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Michael Mann Not Happy with Climategate 2.0



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Mann writes in to the WSJ to explain the alarmist side of the story, yet again:

Climate Contrarians Ignore Overwhelming Evidence

Every snowflake is unique, but attacks on climate science all seem the same. I should know. I’ve been one of the climate contrarians’ preferred targets for years.

A recent op-ed on this page by blogger and climate-change denier James Delingpole attacked the “hockey stick” graph my co-authors and I published more than a decade ago with well-worn, discredited arguments (“Climategate 2.0,” Nov. 28).

Our original work showed that average temperatures today are higher than they have been for at least the past 1,000 years. Since then, dozens of analyses from other scientists based on different data and methods have all affirmed and extended our original findings.

Contrarians have nonetheless painted a misleading picture of climate science as a house of cards teetering on the edge of a hockey stick. In reality, my research is just one piece in a vast puzzle scientists have painstakingly assembled over the past 200 years establishing the reality of human-caused climate change.

Does that mean that everyone should have to drive an electric car and adopt a polar bear? Of course not. Policy decisions must balance matters of economics, international diplomacy and ethics in a way that is informed, rather than prescribed, by science.

In 2006, then-Rep. Sherwood Boehlert (R., N.Y.) asked the National Academy of Sciences to look into studies like the hockey stick. It affirmed our conclusions.

In recent years, attacks on climate science have become personal. After my colleagues and I had our emails stolen and posted online in November 2009, attacks from climate contrarians were subsequently shot down by investigations from two universities, the National Science Foundation, two federal agencies and several media outlets. Contrarians declared that those institutions were part of an imagined global-warming conspiracy.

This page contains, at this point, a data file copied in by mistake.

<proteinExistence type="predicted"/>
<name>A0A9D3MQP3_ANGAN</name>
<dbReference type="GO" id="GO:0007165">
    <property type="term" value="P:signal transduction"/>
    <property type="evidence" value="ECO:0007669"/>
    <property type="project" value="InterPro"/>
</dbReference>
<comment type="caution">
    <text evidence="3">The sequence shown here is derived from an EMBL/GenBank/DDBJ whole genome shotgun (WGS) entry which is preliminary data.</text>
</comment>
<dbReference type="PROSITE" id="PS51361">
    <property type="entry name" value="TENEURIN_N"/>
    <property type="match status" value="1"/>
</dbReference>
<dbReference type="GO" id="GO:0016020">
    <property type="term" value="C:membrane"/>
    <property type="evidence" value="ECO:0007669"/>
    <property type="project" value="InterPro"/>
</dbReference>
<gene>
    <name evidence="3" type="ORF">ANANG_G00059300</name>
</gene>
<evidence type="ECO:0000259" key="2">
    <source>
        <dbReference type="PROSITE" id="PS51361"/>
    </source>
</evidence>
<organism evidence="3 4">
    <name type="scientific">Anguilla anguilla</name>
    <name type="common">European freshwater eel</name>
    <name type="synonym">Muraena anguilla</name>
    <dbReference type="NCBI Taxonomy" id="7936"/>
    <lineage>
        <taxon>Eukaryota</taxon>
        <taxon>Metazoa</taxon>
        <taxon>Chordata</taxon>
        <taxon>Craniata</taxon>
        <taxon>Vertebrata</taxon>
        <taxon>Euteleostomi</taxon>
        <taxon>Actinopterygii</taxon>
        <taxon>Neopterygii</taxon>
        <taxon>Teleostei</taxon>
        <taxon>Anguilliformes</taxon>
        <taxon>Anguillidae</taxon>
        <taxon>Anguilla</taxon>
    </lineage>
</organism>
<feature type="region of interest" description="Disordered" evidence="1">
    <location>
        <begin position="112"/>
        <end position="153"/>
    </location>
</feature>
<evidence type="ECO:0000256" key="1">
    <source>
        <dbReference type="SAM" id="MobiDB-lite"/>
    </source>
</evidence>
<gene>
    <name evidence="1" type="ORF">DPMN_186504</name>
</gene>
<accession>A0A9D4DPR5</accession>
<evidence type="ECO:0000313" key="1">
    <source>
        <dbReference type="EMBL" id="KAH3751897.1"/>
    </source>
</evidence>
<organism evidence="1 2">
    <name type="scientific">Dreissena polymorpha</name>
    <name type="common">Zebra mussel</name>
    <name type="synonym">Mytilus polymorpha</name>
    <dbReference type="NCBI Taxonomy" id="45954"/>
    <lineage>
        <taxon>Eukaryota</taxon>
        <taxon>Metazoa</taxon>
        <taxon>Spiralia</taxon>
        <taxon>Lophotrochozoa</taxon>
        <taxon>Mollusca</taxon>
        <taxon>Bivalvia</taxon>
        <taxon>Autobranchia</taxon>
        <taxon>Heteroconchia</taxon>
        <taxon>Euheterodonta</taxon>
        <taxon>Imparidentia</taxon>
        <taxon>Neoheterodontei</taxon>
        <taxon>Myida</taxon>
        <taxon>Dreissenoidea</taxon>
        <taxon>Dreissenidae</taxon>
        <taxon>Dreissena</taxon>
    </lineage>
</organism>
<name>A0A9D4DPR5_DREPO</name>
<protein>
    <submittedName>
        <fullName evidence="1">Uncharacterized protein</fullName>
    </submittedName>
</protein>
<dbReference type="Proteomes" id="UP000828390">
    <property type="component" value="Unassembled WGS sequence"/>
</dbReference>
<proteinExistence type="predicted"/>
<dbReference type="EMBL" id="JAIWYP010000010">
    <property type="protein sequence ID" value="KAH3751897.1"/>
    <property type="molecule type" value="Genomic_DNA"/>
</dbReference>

In April 2010, Virginia Attorney General Ken Cuccinelli demanded emails I sent or received from other scientists while at the University of Virginia. A judge concluded Mr. Cuccinelli hadn’t demonstrated any good reason to see that correspondence. Shortly after that, the American Tradition Institute, a group with ties to fossil-fuel interests, asked for the same emails under the state’s open records laws. The university rightly asserted that much of my private correspondence is just that and not subject to release.

Many fossil-fuel interests and their allies are following the same attack-the-science strategy that tobacco companies adopted to delay smoking regulation. Climate scientists can also find kinship with Dr. Herbert Needleman, who identified a link between lead contamination and impaired childhood brain development in the 1970s. The lead industry accused him of misconduct. Later, the National Institutes of Health exonerated him.

Mr. Delingpole ends his piece by saying the anonymous hacker or hackers who stole emails from me and my colleagues deserve thanks. What they deserve is to be brought to justice. But British police have not determined who stole the emails. Recent reports of police expenditures suggest they may be devoting far fewer resources to it than other similar investigations.

Celebrating theft is silly. We should respect the role science and scientists play in society, especially when scientists identify new risks. Whether those risks stem from smoking, lead exposure or the increasing use of fossil fuels, scientists will always work to increase knowledge and reduce uncertainty. And we all benefit from that work.

Prof. Michael E. Mann

Meteorology Department

Penn State University

Director, Penn State Earth System Science Center

University Park, Pa.



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